When Europe Was A Prison Camp: Father and Son Mem­oirs, 1940 – 1941

Otto Schrag and Peter Schrag
  • Review
By – July 24, 2015

On June 13, 1941 Otto Schrag, his wife, Judith, and their eight-year-old son, Peter, arrived by ship pas­sage in New York City after over­com­ing severe obsta­cles and hard­ships in order to escape Lisbon. 

Peter even­tu­al­ly became an accom­plished jour­nal­ist and author, and the elder Schrag also wrote and pub­lished sev­er­al of his own nov­els. What Peter dis­cov­ered, almost sev­en­ty years after his family’s Amer­i­can arrival, was that his late father had writ­ten and hid­den away a vivid man­u­script detail­ing the gru­el­ing process of the family’s escape from occu­pied Europe.

The result of Peter Schrag’s dis­cov­ery is this remark­able and valu­able book. Schrag com­bines his father’s nar­ra­tive with judi­cious research and doc­u­men­tary ref­er­ence to insure clar­i­ty and his­tor­i­cal accu­ra­cy; he also inserts parts of his own mem­oir, which he wrote before dis­cov­er­ing his father’s man­u­script. Otto Schrag died in 1971; he had returned per­ma­nent­ly to his native Ger­many in the 1950s to resume his once-flour­ish­ing busi­ness career.

The elder Schrag’s long undis­cov­ered man­u­script unfolds as a sus­pense­ful sto­ry with the use of pseu­do­nyms and relat­ed changes. 

Otto Schrag had been man­ag­ing a suc­cess­ful fam­i­ly malt busi­ness when in 1935 he moved his home and enter­prise from south­ern Ger­many first to Lux­em­burg and then to Bel­gium. His Ger­man nov­el­is­tic mem­oir, trans­lat­ed by his son, includes per­son­al events from May 1940 through the family’s even­tu­al escape from the Euro­pean prison camp” in June 1941.

At this ear­ly point of the war, Otto Schrag was brand­ed as an ene­my alien Ger­man by the Bel­gian author­i­ties. After duti­ful­ly obey­ing an order to report to the Brus­sels police in May, 1940, the elder Schrag was arrest­ed and sent by train for pro­longed detain­ment in south­ern France. He was trans­port­ed and impris­oned not as a Jew, but as an eth­nic Ger­man. As expect­ed, how­ev­er, his fel­low pris­on­ers quick­ly divid­ed between pure Ger­mans” and Jew­ish Ger­mans. As his son com­ments, the assim­i­lat­ed Schrag fam­i­ly was steeped in the Euro­pean cul­ture of their time. In fact, young Peter had nev­er met a rab­bi and cel­e­brat­ed Christ­mas with a tree and gifts, but took no notice of Jew­ish hol­i­days. While Peter and his moth­er lin­gered in Brus­sels, his father’s Bel­gian and French detain­ment was grim and bru­tal. Trans­port­ed by freight train, he and thou­sands of oth­er cap­tives strug­gled to breathe in sti­fling cat­tle cars with­out air vents or bath­rooms. As Otto recalls this hor­rif­ic jour­ney, he and his fel­low pris­on­ers, some still in their busi­ness shirts,” were help­less­ly bang­ing and shout­ing” while the train moved on incessantly.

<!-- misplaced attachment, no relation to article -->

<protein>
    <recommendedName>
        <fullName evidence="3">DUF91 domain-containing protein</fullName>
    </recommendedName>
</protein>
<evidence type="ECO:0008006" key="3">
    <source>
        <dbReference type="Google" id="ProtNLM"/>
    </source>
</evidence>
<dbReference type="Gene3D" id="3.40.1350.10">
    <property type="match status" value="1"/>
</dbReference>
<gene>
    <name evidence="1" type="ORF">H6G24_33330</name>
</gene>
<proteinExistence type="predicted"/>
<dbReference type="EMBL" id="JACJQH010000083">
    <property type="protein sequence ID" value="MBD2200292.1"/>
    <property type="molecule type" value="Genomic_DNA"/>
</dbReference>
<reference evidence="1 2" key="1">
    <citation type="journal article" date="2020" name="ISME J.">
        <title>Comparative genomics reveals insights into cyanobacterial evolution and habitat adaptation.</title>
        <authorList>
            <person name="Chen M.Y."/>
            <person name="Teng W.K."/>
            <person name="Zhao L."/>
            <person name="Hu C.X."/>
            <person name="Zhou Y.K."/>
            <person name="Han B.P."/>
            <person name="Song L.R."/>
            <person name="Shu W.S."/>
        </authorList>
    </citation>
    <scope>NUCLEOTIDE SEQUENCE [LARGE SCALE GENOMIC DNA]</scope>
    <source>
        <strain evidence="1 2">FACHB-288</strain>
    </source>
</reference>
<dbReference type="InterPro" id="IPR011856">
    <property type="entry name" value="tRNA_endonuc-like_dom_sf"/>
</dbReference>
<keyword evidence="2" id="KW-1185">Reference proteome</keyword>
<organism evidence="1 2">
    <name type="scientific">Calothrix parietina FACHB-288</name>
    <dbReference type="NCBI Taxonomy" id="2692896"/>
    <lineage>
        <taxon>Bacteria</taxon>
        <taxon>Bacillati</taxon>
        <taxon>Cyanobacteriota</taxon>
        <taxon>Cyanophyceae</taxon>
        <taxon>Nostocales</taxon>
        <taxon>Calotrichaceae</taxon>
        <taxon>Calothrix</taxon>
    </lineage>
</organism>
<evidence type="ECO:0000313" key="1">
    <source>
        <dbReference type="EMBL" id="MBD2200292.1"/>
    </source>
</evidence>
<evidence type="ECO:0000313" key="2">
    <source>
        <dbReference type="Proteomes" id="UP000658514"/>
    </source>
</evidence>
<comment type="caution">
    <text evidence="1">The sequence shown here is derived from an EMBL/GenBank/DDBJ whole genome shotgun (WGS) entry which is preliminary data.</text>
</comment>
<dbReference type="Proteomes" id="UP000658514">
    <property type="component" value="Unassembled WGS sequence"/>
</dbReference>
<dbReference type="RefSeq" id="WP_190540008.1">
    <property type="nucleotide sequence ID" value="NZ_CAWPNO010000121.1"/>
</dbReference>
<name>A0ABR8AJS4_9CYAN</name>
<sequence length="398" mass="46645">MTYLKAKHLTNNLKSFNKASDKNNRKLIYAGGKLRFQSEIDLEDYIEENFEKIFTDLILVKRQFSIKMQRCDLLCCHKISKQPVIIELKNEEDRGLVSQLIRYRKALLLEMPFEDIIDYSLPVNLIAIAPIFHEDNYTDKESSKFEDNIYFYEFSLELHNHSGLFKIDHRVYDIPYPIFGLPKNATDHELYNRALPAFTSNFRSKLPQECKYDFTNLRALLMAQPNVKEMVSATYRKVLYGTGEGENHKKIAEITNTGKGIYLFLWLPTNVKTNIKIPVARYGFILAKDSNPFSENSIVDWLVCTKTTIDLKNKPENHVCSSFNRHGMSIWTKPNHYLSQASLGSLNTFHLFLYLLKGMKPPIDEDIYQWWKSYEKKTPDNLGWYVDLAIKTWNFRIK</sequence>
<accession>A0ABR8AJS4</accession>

What we now admire as a chain of beach resorts” in South­ern France was in 1940 a for­bid­ding gulag arch­i­pel­ago.” Otto Schrag was off-loaded” at one of these prison camps, Saint-Cyprien, where dread­ful con­di­tions spawned such fatal dis­eases as malar­ia and typhus. With only two pos­si­bil­i­ties, escape or stay and die,” Otto and sev­er­al com­rades were able to bribe some pli­ant guards and ini­ti­ate their escape toward Por­tu­gal. In addi­tion to ques­tions about Bel­gian and French con­duct, these father-son mem­oirs indi­cate the cul­pa­ble fail­ures of Amer­i­can poli­cies at that time, with the US State Department’s Visa Divi­sion under the hos­tile con­trol of Breck­en­ridge Long. In June, 1940 Mr. Long issued a depart­men­tal memo urg­ing our con­suls to put every obsta­cle in the way” by using var­i­ous admin­is­tra­tive devices…to post­pone, and post­pone, and post­pone the grant­i­ng of visas.” For­tu­nate­ly, Otto did receive very humane assis­tance from two oth­er Amer­i­can Con­sul employ­ees in Mar­seille. Through the fog of war,” Peter Schrag observes,”little can be seen very clear­ly.” To their great cred­it, these father-son mem­oirs help us see through this very dense and sin­is­ter fog. Bib­li­og­ra­phy, notes, pho­tos, map.

Relat­ed Content:

Peter E. Korn­blum holds a Ph.D. in Eng­lish from the Uni­ver­si­ty of Cal­i­for­nia at Berkeley.He taught Eng­lish in the High School Divi­sion of the New York City Depart­ment ofE­d­u­ca­tion from 1981 through 2007.

Discussion Questions